The cause of death, Dr Mulligan said, was asphyxiation due to the application of pressure to the external neck. Death would not have been instantaneous, she said, but there is no reliable data on how long it takes for petechial haemorrhages to appear.

The garda investigation revealed that the relationship between Karaczyn and his wife had been strained for at least one year. A series of text exchanges between them showed Natalia repeatedly telling him that she wanted nothing to do with him and demanding that he leave their home. Karaczyn repeatedly expressed his love for his wife and desire to fix their marriage. The messages also showed that Natalia was frustrated that her husband kept demanding to know where she had been and with whom.

In one exchange she told Karaczyn that he makes her sick, that he is an “imbecile” and has never achieved anything on his own. She suggested that he check himself into a psychiatric ward and told him: “Stop feeling sorry for yourself because it’s sad.” In another text she said: “I don’t give a shit. You are a grown man, stop texting me.”

At one point she told him that he can stay, “if you leave me alone and I have my own life”.

Det Sgt Oliver McHale said that on 14 April, two weeks before her death, she told him: “Get out of my life for once and for all.” When he said he would leave their home the following June she said, “not June, now”.

On 27 April, two days before Karaczyn strangled his wife to death, she told him never to ask again where she was going or what she was doing and with whom. “You have no right,” she said. In a later text she demanded that he return her car and said: “You can no longer set foot in this house.”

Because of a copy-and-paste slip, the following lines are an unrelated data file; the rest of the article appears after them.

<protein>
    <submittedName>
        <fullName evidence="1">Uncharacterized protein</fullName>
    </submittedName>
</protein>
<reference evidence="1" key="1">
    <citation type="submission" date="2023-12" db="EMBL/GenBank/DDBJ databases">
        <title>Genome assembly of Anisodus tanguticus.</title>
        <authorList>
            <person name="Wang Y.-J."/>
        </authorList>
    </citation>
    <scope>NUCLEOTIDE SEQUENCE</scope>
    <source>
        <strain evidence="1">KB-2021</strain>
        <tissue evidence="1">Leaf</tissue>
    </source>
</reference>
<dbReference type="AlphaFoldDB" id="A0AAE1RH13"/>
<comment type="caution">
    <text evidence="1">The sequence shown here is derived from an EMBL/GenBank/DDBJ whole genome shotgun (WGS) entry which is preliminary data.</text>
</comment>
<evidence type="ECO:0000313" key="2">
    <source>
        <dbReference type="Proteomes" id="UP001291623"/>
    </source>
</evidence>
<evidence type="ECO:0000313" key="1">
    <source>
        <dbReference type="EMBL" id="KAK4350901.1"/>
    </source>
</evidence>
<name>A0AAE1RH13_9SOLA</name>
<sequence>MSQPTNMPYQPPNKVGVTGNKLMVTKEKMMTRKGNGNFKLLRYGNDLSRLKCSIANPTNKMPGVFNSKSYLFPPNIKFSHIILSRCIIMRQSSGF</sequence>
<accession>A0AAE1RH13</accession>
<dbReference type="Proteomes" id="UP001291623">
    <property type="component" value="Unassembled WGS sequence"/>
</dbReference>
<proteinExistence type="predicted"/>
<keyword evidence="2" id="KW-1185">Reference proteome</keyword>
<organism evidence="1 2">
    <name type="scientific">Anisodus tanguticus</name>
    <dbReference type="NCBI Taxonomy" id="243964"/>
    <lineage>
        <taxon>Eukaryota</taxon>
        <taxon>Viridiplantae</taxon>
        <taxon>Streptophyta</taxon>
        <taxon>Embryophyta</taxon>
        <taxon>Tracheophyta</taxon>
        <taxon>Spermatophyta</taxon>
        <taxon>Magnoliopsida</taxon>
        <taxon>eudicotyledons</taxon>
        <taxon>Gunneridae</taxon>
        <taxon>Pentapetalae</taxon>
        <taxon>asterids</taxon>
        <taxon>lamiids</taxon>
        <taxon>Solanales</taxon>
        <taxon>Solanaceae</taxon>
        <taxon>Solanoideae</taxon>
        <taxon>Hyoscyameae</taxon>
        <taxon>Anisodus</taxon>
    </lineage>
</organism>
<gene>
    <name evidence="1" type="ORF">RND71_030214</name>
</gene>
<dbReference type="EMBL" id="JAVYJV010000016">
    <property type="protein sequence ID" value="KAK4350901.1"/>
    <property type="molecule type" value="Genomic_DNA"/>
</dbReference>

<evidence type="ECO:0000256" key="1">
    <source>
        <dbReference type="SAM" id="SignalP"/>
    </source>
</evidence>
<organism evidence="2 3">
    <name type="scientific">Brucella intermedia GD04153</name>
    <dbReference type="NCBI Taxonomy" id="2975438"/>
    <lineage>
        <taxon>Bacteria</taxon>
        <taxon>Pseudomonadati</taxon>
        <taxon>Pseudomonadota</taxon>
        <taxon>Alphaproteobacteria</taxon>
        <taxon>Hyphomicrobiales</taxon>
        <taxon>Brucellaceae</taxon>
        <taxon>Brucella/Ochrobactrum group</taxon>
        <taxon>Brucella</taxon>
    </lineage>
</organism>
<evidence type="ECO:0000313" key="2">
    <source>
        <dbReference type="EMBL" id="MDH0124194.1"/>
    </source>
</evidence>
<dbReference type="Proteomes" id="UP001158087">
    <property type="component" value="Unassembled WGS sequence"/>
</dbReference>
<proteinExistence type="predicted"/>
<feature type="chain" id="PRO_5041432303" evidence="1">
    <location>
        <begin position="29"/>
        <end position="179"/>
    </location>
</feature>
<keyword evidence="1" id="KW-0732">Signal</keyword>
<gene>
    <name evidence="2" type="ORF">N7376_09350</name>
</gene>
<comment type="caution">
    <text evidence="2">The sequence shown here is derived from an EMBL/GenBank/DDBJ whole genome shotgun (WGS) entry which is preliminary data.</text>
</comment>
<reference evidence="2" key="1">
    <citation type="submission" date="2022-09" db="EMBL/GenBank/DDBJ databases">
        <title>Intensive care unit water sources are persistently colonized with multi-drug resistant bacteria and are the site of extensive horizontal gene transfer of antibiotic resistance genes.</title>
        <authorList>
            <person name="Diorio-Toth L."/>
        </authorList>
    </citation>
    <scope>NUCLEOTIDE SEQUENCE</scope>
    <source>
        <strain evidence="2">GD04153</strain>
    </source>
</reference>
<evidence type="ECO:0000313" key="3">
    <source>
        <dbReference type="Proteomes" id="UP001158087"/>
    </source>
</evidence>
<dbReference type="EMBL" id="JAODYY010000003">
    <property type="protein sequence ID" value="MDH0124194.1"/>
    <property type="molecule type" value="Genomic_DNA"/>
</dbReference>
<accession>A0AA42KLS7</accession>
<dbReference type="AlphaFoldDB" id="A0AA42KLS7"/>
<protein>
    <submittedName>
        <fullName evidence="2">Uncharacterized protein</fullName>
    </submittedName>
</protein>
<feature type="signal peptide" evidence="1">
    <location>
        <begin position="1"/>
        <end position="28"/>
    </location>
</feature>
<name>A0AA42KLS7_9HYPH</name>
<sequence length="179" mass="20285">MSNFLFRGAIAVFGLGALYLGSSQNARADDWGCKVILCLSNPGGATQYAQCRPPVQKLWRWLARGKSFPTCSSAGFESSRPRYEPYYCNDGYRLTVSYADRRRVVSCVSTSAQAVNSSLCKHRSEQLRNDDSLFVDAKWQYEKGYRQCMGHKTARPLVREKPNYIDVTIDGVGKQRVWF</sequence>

Karaczyn’s defence of provocation arose from his statements to gardaí that he was “under big stress” or in a “rage” when he strangled his wife. Trial judge Ms Justice Eileen Creedon told the jury that provocation can reduce murder to manslaughter where the jury accepts that the deceased did or said something that caused the accused to suffer a sudden, overwhelming loss of self control that meant he could not stop himself inflicting death or serious injury.

She said Natalia’s actions would have to be outside the bounds of ordinary interactions and the reaction from Karaczyn cannot be based on “warped notions of honour” or “hurt to male pride”. Provocation does not apply, the judge said, where an ordinary person from the accused’s background in the same circumstances would be able to exercise self-restraint. The action relied on by the defence as evidence of provocation was Ms Karaczyn slapping her husband and refusing to tell him where she had been. Prosecution counsel Conor Devally described the alleged provocation as “pathetically mild”.

Defence counsel Brendan Grehan SC described his client as a “devoted father” who lost all self control and did something he would regret for the rest of his life.

Counsel asked the jury to imagine a scenario where a man comes home early in the morning with lipstick on his collar, smelling of cheap perfume and his irate wife demands an account.

He continued: “He tells her to get lost, slaps her and pushes her around and she grabs a knife and stabs him. Could anyone suggest she had planned it, that it was premeditated, that it was akin to where someone plans to bring about a result, or just someone who has lost it in the emotional circumstances into which they are thrown?”

He asked the jury to treat Karaczyn in the same way that they would treat such a woman. Grehan finished by saying his client, “acted in an uncharacteristic fashion and caused the death of the very thing he loved the most”.

About the author:

Eoin Reynolds